IRWIN, Pa. — Twelve years ago, Rick Fox was told he’d never walk again. Now, he’s a CrossFit coach and is working to change the world of competitive fitness.
“Dove into the pool, hit my head off the bottom. Broke the C7 vertebra in my neck. Blew it apart in a bunch of different pieces,” Fox said.
In July 2008, Fox’s world changed. He was injured, and confined to a wheelchair. But that’s not how his story ends.
“I’ve always been active. I was a very big skier. I was into martial arts. I’ve been active my whole life,” he said.
After he got hurt, now using a wheelchair, things started taking a downward turn.
“I started gaining weight. I started to feel very tired, run down. Just a normal day of work, all of a sudden I’m exhausted,” Fox said.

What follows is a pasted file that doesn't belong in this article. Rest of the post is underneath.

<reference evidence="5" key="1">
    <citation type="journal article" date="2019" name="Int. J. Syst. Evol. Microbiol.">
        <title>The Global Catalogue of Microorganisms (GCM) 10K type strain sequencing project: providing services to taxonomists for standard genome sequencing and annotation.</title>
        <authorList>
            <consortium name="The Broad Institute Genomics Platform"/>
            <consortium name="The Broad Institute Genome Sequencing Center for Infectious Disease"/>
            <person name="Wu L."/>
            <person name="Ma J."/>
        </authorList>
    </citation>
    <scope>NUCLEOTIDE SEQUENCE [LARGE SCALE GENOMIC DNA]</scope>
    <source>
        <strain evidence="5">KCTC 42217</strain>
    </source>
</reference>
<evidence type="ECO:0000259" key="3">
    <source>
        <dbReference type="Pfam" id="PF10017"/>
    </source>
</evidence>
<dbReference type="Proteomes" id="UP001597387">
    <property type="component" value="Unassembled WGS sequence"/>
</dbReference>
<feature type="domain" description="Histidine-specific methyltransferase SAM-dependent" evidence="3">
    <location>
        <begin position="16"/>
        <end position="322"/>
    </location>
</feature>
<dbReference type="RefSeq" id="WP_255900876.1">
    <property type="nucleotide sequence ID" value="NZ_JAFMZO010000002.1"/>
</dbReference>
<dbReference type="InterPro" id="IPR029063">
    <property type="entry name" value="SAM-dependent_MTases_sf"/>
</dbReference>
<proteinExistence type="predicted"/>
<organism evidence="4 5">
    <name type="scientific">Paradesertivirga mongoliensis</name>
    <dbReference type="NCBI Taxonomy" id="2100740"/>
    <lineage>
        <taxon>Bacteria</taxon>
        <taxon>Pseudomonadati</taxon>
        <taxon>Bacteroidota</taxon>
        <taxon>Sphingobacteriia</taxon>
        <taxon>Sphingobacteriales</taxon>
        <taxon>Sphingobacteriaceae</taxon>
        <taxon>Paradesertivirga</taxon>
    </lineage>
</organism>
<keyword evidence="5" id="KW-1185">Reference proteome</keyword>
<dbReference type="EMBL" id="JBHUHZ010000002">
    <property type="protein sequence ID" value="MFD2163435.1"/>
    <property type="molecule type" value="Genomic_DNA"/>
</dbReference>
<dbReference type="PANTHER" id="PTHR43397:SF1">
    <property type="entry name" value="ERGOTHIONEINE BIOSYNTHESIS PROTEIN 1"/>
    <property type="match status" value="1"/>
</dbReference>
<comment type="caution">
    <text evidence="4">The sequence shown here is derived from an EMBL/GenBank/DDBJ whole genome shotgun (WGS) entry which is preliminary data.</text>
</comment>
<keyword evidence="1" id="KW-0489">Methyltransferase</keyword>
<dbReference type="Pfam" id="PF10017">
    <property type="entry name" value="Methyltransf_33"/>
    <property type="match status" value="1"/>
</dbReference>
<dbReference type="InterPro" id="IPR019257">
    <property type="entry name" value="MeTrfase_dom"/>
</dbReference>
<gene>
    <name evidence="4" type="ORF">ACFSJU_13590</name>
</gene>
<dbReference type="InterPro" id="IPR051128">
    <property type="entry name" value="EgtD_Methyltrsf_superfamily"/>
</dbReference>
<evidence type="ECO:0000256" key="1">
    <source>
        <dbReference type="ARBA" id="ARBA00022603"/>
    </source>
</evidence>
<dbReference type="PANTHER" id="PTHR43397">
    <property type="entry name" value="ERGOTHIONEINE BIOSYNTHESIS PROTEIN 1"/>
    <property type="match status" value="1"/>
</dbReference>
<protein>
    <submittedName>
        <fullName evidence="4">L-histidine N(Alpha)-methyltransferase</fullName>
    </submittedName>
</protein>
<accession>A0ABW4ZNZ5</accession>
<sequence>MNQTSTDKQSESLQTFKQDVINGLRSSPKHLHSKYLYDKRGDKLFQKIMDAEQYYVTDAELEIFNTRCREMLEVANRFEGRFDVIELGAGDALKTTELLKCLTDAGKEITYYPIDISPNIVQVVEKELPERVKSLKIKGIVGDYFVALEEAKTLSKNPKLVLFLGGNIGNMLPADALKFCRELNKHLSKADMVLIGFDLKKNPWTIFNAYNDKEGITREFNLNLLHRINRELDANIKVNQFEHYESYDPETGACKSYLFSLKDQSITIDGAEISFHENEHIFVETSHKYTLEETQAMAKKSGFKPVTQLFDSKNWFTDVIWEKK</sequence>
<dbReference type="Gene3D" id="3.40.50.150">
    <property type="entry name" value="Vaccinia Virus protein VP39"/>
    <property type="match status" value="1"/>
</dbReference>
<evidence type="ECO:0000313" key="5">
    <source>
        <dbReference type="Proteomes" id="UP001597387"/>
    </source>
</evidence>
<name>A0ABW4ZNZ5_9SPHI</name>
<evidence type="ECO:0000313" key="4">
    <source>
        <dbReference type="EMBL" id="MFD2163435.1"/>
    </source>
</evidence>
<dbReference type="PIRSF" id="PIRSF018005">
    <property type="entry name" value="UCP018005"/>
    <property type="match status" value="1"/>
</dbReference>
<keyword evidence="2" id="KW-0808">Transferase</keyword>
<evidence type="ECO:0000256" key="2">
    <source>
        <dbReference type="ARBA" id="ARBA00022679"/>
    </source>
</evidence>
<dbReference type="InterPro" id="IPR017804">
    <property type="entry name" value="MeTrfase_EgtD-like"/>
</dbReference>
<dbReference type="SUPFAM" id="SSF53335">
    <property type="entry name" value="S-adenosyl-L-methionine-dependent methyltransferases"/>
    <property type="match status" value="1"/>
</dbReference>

That’s when Fox decided he needed a change.
“I had known about CrossFit. I had seen some of the CrossFit games and saw it on the news and messaged a bunch of gyms and said ‘Hey, I’m in a wheelchair. I’m interested. Can I come check it out?’,” he said. “First workout, he has me on the ground doing pushups. I said ‘I haven’t voluntarily gotten out of my chair in 12 years.’”
“I never worked with anybody with those types of limitations, but we’ve had people with minor injuries that we can adapt things for. So when Rick came, it was just magnified,” said gym owner Nate Kozma.
Fox dove into the CrossFit life, eventually becoming a coach and competing at the highest levels of the sport.
“I’m actually one of the first quadriplegics to compete within CrossFit,” he said. “Within the adaptive community, those people who run it are still learning to see what’s possible and not possible with my type of injury.”
He said he hopes his story inspires others who have disabilities to work to improve their lives.
Cox Media Group